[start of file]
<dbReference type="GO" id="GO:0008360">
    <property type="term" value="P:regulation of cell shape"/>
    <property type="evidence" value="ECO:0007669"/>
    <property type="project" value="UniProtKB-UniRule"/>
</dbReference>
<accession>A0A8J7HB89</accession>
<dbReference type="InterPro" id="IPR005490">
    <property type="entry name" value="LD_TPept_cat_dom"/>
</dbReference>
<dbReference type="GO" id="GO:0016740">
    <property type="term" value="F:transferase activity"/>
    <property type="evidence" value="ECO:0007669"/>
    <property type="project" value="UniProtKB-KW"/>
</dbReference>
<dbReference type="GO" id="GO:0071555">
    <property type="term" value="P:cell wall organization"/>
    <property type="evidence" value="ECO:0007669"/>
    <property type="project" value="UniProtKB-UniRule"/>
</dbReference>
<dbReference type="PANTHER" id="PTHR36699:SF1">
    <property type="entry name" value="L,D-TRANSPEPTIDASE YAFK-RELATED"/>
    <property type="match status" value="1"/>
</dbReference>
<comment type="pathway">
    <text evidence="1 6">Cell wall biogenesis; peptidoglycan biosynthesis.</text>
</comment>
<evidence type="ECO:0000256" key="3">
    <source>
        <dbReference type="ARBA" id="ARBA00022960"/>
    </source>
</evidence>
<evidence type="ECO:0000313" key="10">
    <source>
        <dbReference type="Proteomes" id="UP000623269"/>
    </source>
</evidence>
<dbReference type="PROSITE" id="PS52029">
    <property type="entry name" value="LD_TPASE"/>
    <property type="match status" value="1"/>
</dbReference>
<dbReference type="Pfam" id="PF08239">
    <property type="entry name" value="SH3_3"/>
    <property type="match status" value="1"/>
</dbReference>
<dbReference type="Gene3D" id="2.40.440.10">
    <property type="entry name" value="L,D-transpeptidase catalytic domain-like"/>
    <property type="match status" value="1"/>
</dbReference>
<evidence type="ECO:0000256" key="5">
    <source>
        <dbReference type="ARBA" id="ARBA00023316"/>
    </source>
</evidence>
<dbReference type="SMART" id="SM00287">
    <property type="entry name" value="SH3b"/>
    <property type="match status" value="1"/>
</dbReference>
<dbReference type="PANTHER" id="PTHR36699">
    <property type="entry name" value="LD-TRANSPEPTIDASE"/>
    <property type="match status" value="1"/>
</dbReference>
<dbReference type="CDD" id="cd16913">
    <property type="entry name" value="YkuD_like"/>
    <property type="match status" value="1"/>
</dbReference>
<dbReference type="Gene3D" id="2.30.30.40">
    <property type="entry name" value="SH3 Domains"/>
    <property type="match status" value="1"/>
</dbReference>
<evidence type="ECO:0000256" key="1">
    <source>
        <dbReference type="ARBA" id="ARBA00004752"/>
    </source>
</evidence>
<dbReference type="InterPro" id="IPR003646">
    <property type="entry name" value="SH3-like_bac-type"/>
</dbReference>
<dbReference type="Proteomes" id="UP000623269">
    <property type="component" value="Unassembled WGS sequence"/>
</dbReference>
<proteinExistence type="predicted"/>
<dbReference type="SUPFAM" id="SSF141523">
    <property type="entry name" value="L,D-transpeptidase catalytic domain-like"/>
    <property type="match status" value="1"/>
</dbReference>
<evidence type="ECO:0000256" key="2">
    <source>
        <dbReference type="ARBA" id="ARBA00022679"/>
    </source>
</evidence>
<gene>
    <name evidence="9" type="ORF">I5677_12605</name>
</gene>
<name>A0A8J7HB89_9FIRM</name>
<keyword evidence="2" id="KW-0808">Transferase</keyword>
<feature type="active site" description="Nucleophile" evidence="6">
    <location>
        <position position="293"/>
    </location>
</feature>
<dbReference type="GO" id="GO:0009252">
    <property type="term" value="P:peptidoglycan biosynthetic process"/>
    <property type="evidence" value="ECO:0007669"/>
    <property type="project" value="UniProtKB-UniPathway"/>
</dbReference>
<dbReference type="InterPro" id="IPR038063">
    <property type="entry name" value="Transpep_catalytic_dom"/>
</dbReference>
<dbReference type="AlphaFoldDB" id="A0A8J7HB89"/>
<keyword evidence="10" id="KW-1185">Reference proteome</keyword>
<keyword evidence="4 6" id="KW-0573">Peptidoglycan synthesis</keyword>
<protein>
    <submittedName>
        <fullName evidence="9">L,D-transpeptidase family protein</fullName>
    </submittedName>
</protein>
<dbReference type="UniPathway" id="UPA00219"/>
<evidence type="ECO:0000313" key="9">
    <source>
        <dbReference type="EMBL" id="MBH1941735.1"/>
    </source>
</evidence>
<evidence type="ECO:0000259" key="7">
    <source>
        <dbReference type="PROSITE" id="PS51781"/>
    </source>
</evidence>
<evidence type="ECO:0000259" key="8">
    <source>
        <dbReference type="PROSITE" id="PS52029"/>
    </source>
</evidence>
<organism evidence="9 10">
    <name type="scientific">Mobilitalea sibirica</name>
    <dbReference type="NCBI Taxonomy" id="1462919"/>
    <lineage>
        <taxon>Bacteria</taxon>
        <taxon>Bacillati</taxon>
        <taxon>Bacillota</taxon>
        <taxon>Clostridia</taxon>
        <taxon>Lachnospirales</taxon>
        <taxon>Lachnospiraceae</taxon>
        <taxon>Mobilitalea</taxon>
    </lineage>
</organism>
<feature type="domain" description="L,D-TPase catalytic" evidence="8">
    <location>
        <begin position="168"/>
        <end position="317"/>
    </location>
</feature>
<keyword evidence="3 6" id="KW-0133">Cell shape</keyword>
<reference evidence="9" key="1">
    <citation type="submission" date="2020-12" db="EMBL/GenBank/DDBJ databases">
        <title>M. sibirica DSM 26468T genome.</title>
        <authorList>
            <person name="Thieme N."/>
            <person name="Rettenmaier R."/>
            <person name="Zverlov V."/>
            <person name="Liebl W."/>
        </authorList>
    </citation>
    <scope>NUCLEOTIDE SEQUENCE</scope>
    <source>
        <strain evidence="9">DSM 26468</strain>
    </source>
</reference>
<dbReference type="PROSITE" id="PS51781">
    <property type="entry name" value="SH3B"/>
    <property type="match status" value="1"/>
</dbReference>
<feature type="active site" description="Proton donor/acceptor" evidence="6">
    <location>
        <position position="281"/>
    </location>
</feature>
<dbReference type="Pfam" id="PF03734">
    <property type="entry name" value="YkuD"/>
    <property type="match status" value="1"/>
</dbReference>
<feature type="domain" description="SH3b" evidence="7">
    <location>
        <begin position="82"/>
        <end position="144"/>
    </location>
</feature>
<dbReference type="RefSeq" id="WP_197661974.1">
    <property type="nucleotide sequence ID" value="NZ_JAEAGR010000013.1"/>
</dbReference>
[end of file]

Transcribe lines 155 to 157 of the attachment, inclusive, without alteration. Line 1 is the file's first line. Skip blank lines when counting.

        <title>M. sibirica DSM 26468T genome.</title>
        <authorList>
            <person name="Thieme N."/>